Applying modern asset pricing theory to valuation of intangibles

In a presentation entitled Intangible Asset Valuation, Malcolm McLelland, PhD, begins with the premise that “there is no reliable way to estimate fair market-derived, risk-adjusted rates of return for non-traded assets and liabilities.” McLelland cogently argues for employing a combination of arbitrage and risk-neutral asset pricing theories to value intangibles.

“…using modern asset pricing theory and econometric analysis results in clear, transparent valuations with supportable-and-supported assumptions … critical in transaction advisory services, financial reporting, and auditing.”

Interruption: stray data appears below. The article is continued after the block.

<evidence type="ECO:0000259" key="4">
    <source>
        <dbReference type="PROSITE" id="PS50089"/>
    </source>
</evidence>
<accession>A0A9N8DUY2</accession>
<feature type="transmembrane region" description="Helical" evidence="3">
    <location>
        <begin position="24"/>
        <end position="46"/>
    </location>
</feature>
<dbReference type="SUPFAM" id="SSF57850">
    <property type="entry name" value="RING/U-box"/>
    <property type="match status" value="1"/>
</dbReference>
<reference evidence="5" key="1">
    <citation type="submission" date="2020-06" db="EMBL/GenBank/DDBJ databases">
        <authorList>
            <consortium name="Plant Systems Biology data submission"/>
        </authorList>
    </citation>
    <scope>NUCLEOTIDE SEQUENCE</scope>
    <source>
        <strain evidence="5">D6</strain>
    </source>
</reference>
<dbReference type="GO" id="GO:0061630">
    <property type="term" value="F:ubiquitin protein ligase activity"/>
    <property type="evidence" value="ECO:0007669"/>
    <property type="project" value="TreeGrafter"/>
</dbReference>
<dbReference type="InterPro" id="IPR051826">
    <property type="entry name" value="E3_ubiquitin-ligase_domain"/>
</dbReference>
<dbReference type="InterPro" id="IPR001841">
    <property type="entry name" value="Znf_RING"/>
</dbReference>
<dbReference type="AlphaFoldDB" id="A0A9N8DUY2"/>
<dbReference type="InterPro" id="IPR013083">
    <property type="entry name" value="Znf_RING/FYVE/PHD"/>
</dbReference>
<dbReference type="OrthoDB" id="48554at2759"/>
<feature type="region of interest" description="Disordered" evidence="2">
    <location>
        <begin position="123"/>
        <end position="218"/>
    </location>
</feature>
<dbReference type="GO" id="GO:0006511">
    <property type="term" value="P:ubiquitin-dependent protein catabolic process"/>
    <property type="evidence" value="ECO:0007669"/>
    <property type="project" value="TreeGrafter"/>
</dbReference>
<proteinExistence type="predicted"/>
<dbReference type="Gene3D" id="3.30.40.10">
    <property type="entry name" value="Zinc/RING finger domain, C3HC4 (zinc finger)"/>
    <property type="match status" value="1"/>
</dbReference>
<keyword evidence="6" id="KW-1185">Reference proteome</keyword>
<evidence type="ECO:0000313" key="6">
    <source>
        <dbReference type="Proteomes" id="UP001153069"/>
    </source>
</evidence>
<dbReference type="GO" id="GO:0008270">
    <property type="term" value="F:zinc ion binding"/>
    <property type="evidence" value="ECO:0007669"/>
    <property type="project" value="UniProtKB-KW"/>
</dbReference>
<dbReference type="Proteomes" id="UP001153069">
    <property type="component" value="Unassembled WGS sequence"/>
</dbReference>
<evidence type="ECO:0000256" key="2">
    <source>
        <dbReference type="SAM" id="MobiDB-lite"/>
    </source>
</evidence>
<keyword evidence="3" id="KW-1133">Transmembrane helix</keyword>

McLelland looked at inspection reports from the Public Company Accounting Oversight Board, the PCAOB, and extracted write-ups from four top-tier auditors. Each used similar language: the auditor “failed to obtain evidence supporting the valuation conclusions …” The author argues commonly used valuation methods often rely on unsupported assumptions and professional judgment, and, in contrast, “modern asset pricing theory” results in valuations of intangibles that are transparent and supportable.